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Lessons for Students in Waking in Oak Creek

On the morning of August 5, 2012, six worshippers were murdered at a Sikh temple in the small Midwestern town of Oak Creek, Wisconsin. Many of the persons present at the time of the shooting were women and children. The lone gunman identified himself as a white supremacist. The senseless violence was halted by the bravery of Lieutenant Brian Murphy, shot 15 times during the attack. Too often we hear similar stories of hate and racism and less frequently do we hear about how families of victims, schools and communities come together to grieve and to remember, to rebuild and work together to ensure that such violence doesn’t happen again. 

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Year Released: 2016

Book Review of Untwine by Edwidge Danticat

The accident, which opens the novel, is enough to get any reader — young or old— hooked on its plot. The blend of lyrical, poetic language with the at times sarcastic, witty teenage dialogue keeps it fresh and uniquely told. Untwine by Edwidge Danticat is a novel that probes fantastically into identity, loss, grief, and resilience with a gripping storyline.  

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Year Released: 2016

Just What is Executive Action? A Lesson From the Principal’s Desk

Much has been made of the president’s use of executive action in order to carry out the nation’s laws. It is a vague term that puzzles many in the media and raises large questions. Is it legal? Is it an abuse of power? Is it constitutional? Has it been used by Democratic and Republican presidents alike?

As suggested by the title, “Just What is Executive Action? A Lesson from the Principal’s Desk” students will apply inductive reasoning skills about individual school policies that are determined by the principal in order to understand what execution action is and its limitations. Students will apply their knowledge of school policy in order to define executive action in their own words as well as to read the media for accuracy and bias. An extension of this activity is also available for students to closely read a report Executive Grants of Temporary Immigration Relief, 1956-Present published by the American Immigration Council.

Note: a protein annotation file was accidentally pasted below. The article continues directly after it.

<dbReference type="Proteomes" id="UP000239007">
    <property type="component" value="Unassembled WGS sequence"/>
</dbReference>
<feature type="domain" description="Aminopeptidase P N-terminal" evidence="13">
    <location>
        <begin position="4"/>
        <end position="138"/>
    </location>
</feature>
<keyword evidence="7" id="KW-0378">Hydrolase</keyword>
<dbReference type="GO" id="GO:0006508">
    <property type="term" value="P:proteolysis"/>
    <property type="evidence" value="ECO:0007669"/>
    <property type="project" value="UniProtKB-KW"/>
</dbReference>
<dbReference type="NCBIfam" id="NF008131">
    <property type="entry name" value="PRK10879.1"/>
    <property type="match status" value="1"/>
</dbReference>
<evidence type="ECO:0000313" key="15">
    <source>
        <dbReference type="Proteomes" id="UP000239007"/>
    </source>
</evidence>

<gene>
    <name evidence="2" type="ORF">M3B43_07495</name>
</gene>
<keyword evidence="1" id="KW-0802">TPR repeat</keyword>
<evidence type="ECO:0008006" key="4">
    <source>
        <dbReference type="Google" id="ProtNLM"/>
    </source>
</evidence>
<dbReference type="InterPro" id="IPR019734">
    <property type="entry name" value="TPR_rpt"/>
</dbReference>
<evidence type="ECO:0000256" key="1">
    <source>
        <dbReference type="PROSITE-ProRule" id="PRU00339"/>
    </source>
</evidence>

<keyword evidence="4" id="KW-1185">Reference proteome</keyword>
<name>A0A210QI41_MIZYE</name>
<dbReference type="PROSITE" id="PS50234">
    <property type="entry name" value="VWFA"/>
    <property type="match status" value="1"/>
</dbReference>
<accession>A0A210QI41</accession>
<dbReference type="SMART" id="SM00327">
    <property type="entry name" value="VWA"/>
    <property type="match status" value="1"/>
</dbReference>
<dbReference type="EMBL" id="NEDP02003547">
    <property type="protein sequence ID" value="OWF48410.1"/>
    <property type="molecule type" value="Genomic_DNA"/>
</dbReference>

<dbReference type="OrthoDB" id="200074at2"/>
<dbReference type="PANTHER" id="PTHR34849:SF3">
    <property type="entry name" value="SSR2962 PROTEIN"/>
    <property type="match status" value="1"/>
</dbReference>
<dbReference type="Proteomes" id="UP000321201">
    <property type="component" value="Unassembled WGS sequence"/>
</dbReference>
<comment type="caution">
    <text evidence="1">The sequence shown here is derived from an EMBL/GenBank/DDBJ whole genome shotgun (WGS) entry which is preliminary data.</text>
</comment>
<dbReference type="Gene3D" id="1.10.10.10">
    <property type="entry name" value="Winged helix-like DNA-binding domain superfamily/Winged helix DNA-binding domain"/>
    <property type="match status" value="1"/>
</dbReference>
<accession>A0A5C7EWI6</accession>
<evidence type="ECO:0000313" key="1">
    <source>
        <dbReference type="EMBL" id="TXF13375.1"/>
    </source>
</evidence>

• For lesson procedures, Common Core standards alignment, please click here.
  • For the student handout close-read of Executive Grants of Temporary Immigration Relief, 1956-Present, please click here.
  • Click here to tell us how you’ve used this lesson plan

 

Year Released: 2014

9-12

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Writing A Way In: Multiple Perspectives on Executive Action

The President’s Immigration Accountability Executive Action has been greeted with joy, relief, sadness, and contempt.  How can one decision trigger so many varied responses?  By weaving non-fiction accounts into creative writing, students will be able to write their way into understanding the multiple perspectives that surround this immigration issue. 

  • For lesson procedures, Common Core standards alignment, please click here.
  • For the corresponding classroom PowerPoint, please click here.
  • Click here to tell us how you’ve used this lesson plan.

 

Year Released: 2015

9-12+

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A Land of Refuge or Refusal? Perspectives on the Refugee Experience in the United States

In this immigration lesson plan, students analyze key ideas in an academic article that provides background on the refugee experience in the United States, including examples of welcoming and exclusionary responses, as well as the impacts of these disparate reactions. After analyzing the author’s claims and evidence, students then apply one of those claims to the current refugee crisis in order to answer the question: how is America a land of refuge, refusal, or both?

This lesson encourages critical thinking from students in a very public discussion, both in the United States and abroad, about the worldwide refugee crisis. In recent years, the United States has welcomed 70,000 refugees per year. The President has indicated he intends to admit 85,000 refugees in Fiscal Year 2016, including 10,000 from Syria. This increase has been criticized by some who believe the United States should do much more to protect those fleeing dire situations and by some who fear that welcoming Syrian refugees may compromise our national security. In considering the appropriate U.S. response.